Before harvesting radishes, it's important to take a close look at the base of the plant. In most cases, the top of the radish should be visible. If it's not, take a good look at the top of the plant. If the top is large and green and 6-8" long, the radish is probably ready for harvest.
It's always better to harvest radishes a little too early as opposed to waiting too long. When radishes are over-ripe, they get woody and pithy and aren't nearly as tasty. We'd much rather eat a tasty radish that was a bit on the small side as opposed to a larger radish that was woody and didn't taste very good.
When harvesting radishes, grasp the entire top firmly as close to the soil as possible and give it a gentle tug. The entire radish should come out fairly easily. Sometimes it helps if the soil is a little wet. You can water the plants a couple of hours prior to harvesting to make harvesting easier.
For fall radishes, get them harvested before the first hard freeze. If they are exposed to freezing temperatures,
their texture and flavor will start to deteriorate significantly.
Once the radishes are harvested, you can cut off the tops, leaving about 1/2 inch of stem. The tops can be washed and dried off with a salad spinner. They will keep nicely for 3 days or so in a non-airtight bag in the crisper drawer in your refrigerator.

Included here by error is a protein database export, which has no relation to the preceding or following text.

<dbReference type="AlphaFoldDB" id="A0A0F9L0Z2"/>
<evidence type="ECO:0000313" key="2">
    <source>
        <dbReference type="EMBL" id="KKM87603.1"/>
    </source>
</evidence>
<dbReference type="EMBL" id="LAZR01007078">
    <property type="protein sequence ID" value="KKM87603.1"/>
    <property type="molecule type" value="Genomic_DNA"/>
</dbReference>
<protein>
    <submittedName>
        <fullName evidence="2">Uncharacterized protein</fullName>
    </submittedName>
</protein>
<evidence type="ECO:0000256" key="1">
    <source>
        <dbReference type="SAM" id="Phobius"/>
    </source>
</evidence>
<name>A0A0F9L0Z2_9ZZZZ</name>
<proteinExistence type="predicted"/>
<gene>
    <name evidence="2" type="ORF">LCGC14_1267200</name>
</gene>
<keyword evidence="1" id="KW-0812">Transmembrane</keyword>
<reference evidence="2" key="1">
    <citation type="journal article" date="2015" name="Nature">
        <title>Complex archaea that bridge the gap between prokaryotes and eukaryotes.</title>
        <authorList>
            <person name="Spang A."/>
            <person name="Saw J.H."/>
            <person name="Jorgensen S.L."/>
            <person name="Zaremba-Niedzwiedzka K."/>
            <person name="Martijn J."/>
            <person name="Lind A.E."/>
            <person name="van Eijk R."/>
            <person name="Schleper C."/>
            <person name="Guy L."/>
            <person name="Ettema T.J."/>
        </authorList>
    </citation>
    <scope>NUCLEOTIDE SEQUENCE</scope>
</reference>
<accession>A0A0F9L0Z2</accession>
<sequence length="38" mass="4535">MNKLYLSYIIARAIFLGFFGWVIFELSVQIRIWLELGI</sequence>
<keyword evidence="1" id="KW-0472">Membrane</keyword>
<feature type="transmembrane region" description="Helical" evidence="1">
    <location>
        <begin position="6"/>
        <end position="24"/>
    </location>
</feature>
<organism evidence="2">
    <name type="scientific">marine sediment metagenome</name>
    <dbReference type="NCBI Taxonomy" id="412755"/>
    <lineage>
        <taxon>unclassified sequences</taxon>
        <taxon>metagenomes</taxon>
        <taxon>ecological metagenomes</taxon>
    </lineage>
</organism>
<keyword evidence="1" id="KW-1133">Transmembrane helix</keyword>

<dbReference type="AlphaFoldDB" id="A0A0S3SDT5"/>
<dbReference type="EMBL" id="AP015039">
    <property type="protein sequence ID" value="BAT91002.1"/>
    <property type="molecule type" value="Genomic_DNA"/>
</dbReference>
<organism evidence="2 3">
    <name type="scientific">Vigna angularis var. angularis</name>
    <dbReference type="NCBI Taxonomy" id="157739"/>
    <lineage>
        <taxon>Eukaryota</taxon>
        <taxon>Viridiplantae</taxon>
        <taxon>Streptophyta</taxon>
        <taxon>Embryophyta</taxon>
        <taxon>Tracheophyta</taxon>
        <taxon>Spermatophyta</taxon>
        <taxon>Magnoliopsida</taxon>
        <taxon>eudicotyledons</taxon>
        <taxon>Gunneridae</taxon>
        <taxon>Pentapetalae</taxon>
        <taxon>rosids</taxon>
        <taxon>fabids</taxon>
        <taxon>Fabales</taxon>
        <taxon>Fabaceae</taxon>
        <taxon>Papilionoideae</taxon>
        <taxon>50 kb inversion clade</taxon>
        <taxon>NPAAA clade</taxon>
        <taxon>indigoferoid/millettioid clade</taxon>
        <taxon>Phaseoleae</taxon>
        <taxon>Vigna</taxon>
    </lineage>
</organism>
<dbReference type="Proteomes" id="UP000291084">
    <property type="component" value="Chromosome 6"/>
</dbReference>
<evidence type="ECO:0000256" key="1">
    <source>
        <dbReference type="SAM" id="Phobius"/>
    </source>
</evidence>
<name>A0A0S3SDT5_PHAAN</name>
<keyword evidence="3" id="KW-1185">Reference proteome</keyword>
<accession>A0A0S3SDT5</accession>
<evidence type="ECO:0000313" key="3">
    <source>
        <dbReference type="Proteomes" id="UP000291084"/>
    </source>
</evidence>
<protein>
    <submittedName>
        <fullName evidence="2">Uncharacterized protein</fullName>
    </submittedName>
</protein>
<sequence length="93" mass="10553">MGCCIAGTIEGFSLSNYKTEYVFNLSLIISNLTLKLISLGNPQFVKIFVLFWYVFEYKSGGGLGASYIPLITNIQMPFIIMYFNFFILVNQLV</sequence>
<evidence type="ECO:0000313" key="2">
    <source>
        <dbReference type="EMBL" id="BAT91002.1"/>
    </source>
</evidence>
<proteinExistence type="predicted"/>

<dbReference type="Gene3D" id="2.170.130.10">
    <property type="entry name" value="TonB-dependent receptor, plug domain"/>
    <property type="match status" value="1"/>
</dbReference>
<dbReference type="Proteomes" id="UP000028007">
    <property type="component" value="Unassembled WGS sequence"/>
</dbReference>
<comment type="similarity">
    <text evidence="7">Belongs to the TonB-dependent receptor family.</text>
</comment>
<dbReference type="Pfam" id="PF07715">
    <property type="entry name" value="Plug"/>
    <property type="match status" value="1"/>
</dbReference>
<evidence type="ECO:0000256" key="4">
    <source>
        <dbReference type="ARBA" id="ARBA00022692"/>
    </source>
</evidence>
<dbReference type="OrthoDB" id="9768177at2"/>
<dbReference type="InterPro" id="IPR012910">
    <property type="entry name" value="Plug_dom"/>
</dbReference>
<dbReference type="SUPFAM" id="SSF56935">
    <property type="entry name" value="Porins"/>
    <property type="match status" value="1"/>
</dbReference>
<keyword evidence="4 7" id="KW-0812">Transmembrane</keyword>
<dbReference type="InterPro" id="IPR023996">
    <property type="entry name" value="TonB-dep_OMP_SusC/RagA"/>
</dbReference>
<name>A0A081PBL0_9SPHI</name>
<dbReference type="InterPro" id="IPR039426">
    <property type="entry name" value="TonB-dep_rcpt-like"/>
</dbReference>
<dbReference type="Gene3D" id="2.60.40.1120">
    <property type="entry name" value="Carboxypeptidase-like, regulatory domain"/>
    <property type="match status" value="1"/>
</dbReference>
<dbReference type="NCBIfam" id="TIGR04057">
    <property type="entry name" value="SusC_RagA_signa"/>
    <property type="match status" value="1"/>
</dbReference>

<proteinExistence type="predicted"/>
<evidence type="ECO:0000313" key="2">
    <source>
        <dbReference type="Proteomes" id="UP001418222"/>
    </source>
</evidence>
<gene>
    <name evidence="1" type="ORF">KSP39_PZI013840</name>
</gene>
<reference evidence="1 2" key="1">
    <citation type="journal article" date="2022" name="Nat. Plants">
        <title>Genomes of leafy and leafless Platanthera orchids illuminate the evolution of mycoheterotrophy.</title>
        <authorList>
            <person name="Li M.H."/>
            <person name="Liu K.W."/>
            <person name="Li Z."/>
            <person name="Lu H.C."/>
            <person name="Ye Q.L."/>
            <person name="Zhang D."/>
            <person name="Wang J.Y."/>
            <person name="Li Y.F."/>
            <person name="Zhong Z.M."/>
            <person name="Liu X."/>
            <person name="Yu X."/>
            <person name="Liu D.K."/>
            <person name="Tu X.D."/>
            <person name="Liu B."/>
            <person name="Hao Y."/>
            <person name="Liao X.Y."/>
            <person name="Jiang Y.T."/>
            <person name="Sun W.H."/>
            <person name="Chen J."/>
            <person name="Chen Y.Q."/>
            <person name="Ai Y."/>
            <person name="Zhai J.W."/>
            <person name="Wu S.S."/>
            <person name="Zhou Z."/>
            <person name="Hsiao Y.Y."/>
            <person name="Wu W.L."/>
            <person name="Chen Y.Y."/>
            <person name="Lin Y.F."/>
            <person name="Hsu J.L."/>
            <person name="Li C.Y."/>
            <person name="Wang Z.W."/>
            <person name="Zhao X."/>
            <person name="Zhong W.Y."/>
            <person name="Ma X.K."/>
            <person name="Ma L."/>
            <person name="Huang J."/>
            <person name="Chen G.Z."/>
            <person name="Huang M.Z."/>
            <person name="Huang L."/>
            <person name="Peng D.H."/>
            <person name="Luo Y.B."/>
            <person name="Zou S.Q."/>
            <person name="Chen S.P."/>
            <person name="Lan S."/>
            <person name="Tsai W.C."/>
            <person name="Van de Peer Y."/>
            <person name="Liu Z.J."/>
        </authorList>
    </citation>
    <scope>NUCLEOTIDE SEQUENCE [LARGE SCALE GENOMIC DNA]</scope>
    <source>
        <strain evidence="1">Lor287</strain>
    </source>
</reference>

The radishes themselves can also be washed and stored in the refrigerator in a non-airtight bag. They will last for a couple of weeks. The reason for not storing them in an airtight container is that gases will build up and cause the radishes to spoil more quickly. If we have room in our fridge, we usually just keep them in a bowl until we're ready to cook or pickle them.
For long term storage, radishes can be pickled using your favorite pickling recipe. We like to use a sweet pickling liquid for radishes because we find that it contrasts nicely with the spiciness of the radish.
Now that you're done picking radishes, it's time for a few radish recipe ideas...